2. Suppose over the years of the marriage, one person did some TLHing in their taxable account (other spouse’s name was intentionally never on the account), can that spouse “keep” the rollover losses, can that spouse give the rollover losses to the other person, or do the rollover losses have to be split?
In my experience with several friends, this is clearly laid out in the divorce agreement. It will depend on whether these assets are separate or marital property (by law, not by what one spouse thinks). My understanding is that you don't really get to choose and it is marital property classification that matters but I am not a lawyer (obviously any divorcing spouse should have one and consult said person).

THY4373
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Re: Divorce: itemizing and TLH

Post by THY4373 » Tue Aug 06, 2019 5:15 pm

My ex and I divorced on good terms. She owns a place and I by choice, not circumstances, choose to rent. Part of our divorce agreement is that we pay our son's direct costs (school tuition, school supplies, clothes, etc.) based our share of our combined income the previous year (e.g., if I make 55% of our combined income and her 45% we pay that percent of my son's direct costs each). Since we both know what the other makes we work on our taxes together. Right now she can itemize and usually itemizes just above the HoH standard deduction of $18k. We make sure I have my son slightly more than 50% of the time and I take the HoH deduction and split the benefit that I get from that with her (I write her a check for half my tax savings going from single to HoH). If we were married we'd get the $24k standard deduction. Since we are divorced we get a net of $36k-ish deduction combined. Works for us.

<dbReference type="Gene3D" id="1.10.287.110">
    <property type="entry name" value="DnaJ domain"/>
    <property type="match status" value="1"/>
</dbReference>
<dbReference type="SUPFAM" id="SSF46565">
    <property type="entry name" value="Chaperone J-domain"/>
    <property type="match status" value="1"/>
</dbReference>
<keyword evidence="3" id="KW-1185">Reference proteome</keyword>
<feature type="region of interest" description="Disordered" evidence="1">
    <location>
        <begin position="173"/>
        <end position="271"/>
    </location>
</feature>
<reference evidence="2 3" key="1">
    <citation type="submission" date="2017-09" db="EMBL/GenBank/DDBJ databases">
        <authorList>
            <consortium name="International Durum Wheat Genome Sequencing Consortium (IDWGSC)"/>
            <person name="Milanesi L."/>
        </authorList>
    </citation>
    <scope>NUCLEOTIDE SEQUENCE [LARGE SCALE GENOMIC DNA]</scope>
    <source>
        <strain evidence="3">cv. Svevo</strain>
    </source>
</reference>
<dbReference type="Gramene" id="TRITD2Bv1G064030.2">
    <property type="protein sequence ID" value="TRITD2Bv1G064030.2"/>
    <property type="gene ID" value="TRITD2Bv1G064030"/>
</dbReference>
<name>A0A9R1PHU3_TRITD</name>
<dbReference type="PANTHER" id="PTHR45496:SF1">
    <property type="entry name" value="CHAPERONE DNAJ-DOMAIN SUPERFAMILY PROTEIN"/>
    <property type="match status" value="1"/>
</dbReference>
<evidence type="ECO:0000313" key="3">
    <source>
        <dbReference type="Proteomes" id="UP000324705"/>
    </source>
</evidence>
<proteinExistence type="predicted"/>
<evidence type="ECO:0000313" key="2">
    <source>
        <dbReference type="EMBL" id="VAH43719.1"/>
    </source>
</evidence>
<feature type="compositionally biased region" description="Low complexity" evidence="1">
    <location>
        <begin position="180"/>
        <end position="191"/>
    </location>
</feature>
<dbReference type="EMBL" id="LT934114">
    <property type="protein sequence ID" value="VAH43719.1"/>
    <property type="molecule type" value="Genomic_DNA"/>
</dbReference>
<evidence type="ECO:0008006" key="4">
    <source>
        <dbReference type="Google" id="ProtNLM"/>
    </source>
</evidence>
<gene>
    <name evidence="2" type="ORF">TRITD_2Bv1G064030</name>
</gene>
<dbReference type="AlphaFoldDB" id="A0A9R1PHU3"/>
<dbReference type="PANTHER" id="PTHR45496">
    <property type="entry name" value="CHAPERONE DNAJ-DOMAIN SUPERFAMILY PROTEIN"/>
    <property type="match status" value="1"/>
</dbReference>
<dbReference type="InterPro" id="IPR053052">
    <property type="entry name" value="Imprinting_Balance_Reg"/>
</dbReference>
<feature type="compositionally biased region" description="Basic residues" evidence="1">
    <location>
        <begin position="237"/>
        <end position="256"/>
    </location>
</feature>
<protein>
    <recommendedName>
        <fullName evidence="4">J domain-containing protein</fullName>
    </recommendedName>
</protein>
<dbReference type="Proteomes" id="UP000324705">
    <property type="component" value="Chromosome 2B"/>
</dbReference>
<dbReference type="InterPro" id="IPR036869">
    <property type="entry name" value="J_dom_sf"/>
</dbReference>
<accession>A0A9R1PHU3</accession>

c0nj0b
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Re: Divorce: itemizing and TLH

Post by c0nj0b » Tue Aug 06, 2019 6:10 pm

There seems to be confusion to filing status with regards to married filed separately. You can only file married separately, jointly, or in some cases head of household if you are still married on December 31. If you are still married as of Dec 31, and both parties file married filing separately, if one party itemizes, the other party must itemize. If there are dependents involved, one party can file married filing separately and other can file Head of Household if that party had the dependent living for more than half the year and the spouses did not live together the last half of the year. Then, each party can itemize, or claim the standard deduction independently.

However, none of this applies. If you are divorced as of December 31, you are either filing Single or Head of Household (unless you remarry of course).

Concur with the above that your divorce lawyer should have spelled out who can claim the deduction while you are married. If not, they did you a disservice. However, in that case, if the interest/taxes was paid from a marital asset (like a joint account or an account that had marital money in it), then the deductions while married are likely to be split 50/50. However, if one party paid the taxes and interest from a separate, non-marital fund (such as a bank account that did not have marital funds in it and only had money post separation), then the person paying the interest/taxes is entitled to deduct the interest/taxes.
See IRS Revenue Ruling 71-268 Mortgage Interest Issues: https://www.irs.gov/pub/irs-wd/201451027.pdf

Also, with respect to after the separation agreement/divorce, one can also only claim a deduction if they are entitled too, meaning they have a ownership interest in it. If a spouse is awarded the house as part of a divorce, only that spouse can claim a deduction from that point forward.